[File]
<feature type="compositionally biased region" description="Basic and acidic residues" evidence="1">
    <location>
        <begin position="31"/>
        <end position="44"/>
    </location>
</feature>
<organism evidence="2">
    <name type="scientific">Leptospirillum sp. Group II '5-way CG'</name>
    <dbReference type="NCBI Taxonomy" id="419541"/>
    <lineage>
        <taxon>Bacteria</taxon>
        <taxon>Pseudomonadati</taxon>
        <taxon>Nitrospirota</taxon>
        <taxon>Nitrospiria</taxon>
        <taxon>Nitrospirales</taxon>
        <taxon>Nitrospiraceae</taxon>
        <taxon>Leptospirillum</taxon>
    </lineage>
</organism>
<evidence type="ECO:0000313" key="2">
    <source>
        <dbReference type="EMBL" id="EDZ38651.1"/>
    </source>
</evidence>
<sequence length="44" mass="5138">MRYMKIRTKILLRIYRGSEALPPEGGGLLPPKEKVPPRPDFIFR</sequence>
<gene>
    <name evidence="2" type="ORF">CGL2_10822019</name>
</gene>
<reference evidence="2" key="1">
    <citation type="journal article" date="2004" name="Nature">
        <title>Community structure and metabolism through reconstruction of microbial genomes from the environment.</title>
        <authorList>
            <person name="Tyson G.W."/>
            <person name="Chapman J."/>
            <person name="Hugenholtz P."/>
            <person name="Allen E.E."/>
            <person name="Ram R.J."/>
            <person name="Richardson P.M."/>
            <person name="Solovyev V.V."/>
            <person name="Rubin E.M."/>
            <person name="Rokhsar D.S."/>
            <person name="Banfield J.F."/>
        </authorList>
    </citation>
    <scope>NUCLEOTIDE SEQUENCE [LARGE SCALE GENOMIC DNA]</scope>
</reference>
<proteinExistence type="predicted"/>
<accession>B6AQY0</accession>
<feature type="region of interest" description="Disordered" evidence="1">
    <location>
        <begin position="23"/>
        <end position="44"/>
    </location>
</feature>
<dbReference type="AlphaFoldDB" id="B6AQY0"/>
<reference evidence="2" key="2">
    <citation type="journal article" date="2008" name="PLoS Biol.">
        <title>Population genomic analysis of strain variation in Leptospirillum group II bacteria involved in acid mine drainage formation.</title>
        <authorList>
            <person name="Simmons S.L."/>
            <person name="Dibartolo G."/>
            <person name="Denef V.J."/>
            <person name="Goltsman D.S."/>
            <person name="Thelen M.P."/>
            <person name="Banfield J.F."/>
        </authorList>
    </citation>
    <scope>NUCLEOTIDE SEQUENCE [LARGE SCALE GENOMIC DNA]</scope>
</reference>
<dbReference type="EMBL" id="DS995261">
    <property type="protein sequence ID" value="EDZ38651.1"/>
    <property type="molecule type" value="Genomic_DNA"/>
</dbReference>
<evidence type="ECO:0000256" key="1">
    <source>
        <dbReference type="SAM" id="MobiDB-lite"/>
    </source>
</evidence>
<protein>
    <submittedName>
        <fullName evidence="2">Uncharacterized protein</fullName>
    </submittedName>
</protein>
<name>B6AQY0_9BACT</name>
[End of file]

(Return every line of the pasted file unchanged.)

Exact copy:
<feature type="compositionally biased region" description="Basic and acidic residues" evidence="1">
    <location>
        <begin position="31"/>
        <end position="44"/>
    </location>
</feature>
<organism evidence="2">
    <name type="scientific">Leptospirillum sp. Group II '5-way CG'</name>
    <dbReference type="NCBI Taxonomy" id="419541"/>
    <lineage>
        <taxon>Bacteria</taxon>
        <taxon>Pseudomonadati</taxon>
        <taxon>Nitrospirota</taxon>
        <taxon>Nitrospiria</taxon>
        <taxon>Nitrospirales</taxon>
        <taxon>Nitrospiraceae</taxon>
        <taxon>Leptospirillum</taxon>
    </lineage>
</organism>
<evidence type="ECO:0000313" key="2">
    <source>
        <dbReference type="EMBL" id="EDZ38651.1"/>
    </source>
</evidence>
<sequence length="44" mass="5138">MRYMKIRTKILLRIYRGSEALPPEGGGLLPPKEKVPPRPDFIFR</sequence>
<gene>
    <name evidence="2" type="ORF">CGL2_10822019</name>
</gene>
<reference evidence="2" key="1">
    <citation type="journal article" date="2004" name="Nature">
        <title>Community structure and metabolism through reconstruction of microbial genomes from the environment.</title>
        <authorList>
            <person name="Tyson G.W."/>
            <person name="Chapman J."/>
            <person name="Hugenholtz P."/>
            <person name="Allen E.E."/>
            <person name="Ram R.J."/>
            <person name="Richardson P.M."/>
            <person name="Solovyev V.V."/>
            <person name="Rubin E.M."/>
            <person name="Rokhsar D.S."/>
            <person name="Banfield J.F."/>
        </authorList>
    </citation>
    <scope>NUCLEOTIDE SEQUENCE [LARGE SCALE GENOMIC DNA]</scope>
</reference>
<proteinExistence type="predicted"/>
<accession>B6AQY0</accession>
<feature type="region of interest" description="Disordered" evidence="1">
    <location>
        <begin position="23"/>
        <end position="44"/>
    </location>
</feature>
<dbReference type="AlphaFoldDB" id="B6AQY0"/>
<reference evidence="2" key="2">
    <citation type="journal article" date="2008" name="PLoS Biol.">
        <title>Population genomic analysis of strain variation in Leptospirillum group II bacteria involved in acid mine drainage formation.</title>
        <authorList>
            <person name="Simmons S.L."/>
            <person name="Dibartolo G."/>
            <person name="Denef V.J."/>
            <person name="Goltsman D.S."/>
            <person name="Thelen M.P."/>
            <person name="Banfield J.F."/>
        </authorList>
    </citation>
    <scope>NUCLEOTIDE SEQUENCE [LARGE SCALE GENOMIC DNA]</scope>
</reference>
<dbReference type="EMBL" id="DS995261">
    <property type="protein sequence ID" value="EDZ38651.1"/>
    <property type="molecule type" value="Genomic_DNA"/>
</dbReference>
<evidence type="ECO:0000256" key="1">
    <source>
        <dbReference type="SAM" id="MobiDB-lite"/>
    </source>
</evidence>
<protein>
    <submittedName>
        <fullName evidence="2">Uncharacterized protein</fullName>
    </submittedName>
</protein>
<name>B6AQY0_9BACT</name>